March 7, 2012 ·8 Comments
Sheikh, Somaliland, March 3, 2012 – “So we will be spending two days in Sheikh?” my colleague asked. “Isn’t that a rather dead place?” At the time, neither of us had any idea how ironic that question was. It was only when we were there that we discovered that Sheikh is, indeed, the site of a necropolis — a “city of the dead” — that dates back to the 13th century.
But, first, let me make it clear where Sheikh is. It’s a small town in Somaliland on top of the escarpment that runs parallel to the Gulf of Aden, right the way from Djibouti to the west and beyond Bossaso to the east in Puntland. And the views from the escarpment up to Sheikh are even more dramatic than our own Italian road down to Mahiu.
Sheikh is at about the same altitude as Nairobi. After the rather enervating heat we had experienced in the port of Berbera on the plain that runs along the coast, we found nothing deadly about the weather in Sheikh. It was chilly by day, even when the sun was out – and at night it was certainly a two-blankets temperature.
When the British were in charge in Somaliland, Sheikh was their favorite place for a retreat from the heat of the arid lands. It was here that they established schools and, of course, a club. A veterinary college was built after independence, during the regime of Siyad Barre. It still attracts students from all over the Horn of Africa.
Sheikh also seems to be a favorite place for the Prince of Kuwait. He has acquired a large estate just to the east of the town, well fenced and with watchtowers at all four corners. We were told that the Prince is a frequent visitor. Presumably, it is a good place to relax after the desert heat of Kuwait. Perhaps he brings his falcons, too.
Back at the Mansoor Hotel in Berbera we had seen three elegantly robed Arabs with their equally elegantly dressed falcons. Falconry is a much-favored sport of the rich in Arabia.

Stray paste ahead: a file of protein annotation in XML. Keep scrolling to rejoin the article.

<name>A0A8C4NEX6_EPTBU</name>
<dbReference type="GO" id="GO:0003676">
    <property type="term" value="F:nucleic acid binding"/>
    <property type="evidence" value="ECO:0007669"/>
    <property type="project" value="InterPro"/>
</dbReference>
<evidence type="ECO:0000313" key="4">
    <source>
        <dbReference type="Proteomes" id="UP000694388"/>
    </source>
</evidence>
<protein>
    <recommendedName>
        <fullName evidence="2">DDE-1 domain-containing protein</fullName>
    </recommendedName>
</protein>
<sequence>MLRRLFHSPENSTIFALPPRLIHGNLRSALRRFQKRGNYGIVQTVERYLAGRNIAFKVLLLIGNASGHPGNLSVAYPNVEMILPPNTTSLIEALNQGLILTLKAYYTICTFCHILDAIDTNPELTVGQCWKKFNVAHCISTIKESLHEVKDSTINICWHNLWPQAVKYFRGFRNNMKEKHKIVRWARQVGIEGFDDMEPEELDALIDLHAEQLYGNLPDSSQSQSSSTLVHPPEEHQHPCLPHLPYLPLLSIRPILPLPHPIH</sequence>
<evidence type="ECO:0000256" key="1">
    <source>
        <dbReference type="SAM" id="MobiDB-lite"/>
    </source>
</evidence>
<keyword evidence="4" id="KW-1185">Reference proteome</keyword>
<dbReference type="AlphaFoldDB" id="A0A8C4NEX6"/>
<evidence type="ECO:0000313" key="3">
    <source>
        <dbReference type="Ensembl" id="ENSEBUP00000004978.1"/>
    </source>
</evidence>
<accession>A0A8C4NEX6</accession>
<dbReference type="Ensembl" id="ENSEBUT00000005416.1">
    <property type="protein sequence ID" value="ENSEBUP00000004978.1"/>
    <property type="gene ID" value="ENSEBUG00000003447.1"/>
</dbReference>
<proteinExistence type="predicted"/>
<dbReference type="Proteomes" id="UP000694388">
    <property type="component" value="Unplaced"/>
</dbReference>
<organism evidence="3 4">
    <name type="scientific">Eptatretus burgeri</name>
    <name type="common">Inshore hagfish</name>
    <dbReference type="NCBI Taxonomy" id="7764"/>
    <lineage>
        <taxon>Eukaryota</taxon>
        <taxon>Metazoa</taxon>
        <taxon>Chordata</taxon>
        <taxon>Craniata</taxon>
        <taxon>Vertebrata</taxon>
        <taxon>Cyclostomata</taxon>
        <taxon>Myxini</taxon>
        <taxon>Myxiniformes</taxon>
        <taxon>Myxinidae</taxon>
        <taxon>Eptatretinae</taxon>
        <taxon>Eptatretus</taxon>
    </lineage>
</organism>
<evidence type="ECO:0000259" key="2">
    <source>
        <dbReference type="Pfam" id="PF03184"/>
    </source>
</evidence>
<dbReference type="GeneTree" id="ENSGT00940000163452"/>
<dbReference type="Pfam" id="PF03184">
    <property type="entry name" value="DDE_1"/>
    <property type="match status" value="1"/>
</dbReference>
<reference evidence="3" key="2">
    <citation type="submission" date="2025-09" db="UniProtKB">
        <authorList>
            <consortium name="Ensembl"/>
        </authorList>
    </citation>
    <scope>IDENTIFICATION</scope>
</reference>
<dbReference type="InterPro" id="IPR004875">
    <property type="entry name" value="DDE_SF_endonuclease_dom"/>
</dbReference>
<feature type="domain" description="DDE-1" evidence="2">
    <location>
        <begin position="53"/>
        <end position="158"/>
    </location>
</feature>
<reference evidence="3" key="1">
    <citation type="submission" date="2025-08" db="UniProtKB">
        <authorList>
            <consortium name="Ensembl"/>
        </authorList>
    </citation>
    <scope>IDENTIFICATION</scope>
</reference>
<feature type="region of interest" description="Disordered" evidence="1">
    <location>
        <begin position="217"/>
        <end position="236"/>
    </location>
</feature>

We had only two days in Sheikh and we were very busy. But we found time to visit the necropolis.
Our guide was a young woman called Qadan. She led our vehicle on a brief but tortuous drive around homesteads and kiosks of the town. Then we came upon this open space, five or six times the size of a football pitch. But you couldn’t play football there because it was strewn with large and jagged stones. This was the ancient burial ground.
Qadan told us the story. Centuries back – eight centuries, if the Lonely Planet is to be believed (yes, the Lonely Planet Guide to Ethiopia has eight pages on Somaliland) — an old holy man entered the town.
They gave him a frosty welcome (the only chilly place where that would have been possible in Somaliland). In revenge he told them that they should not leave their houses in the morning — or else something terrible would happen to them. But a young woman (it had to be a woman) disobeyed and opened her door. So the whole town was wiped out — but we don’t know how.
The sequel was that people from the mountains came to bury the dead — and then they went away again.
Qadan was rather upset that the town is now encroaching on the burial ground. “People, especially the young,” she said, “are not respecting the dead or the place.”
After the two days, we drove on through Burao 100 kilometers further to the east, and then turning west along a sandy road for 50 kilometers to the small town of Odweine.
This last stretch was across a flat plateau, covered mostly with stunted clumps of grass. But it was an amazing drive. The occasional acacia trees stood out majestically on the plain; there were many tall anthills, some of them quite phallic in their rising to the sky.
There were many Thompson gazelles, a few dik diks, and a gerenuk stretching its long neck to find the sparse leaves on a thorn bush.
Odweine was not dead either, but it was certainly soporific in its heat. And it was unobtrusively hospitable. We bought a cold soda. The shopkeeper led us through the back and, we assumed, to a café area. It turned out to be her bedroom — where we finished our sodas and biscuits sitting on her big bed.
After Odweine, we were tempted to take a shortcut west to Hargeysa. But we were warned that the road was stony, not very obvious in places, and maybe not secure.
Since we had only the one vehicle, we decided to retrace our wheels and take the long way back through Burao, Sheikh and Berbera.
John Fox is Managing Director, iDC
Source: The Nation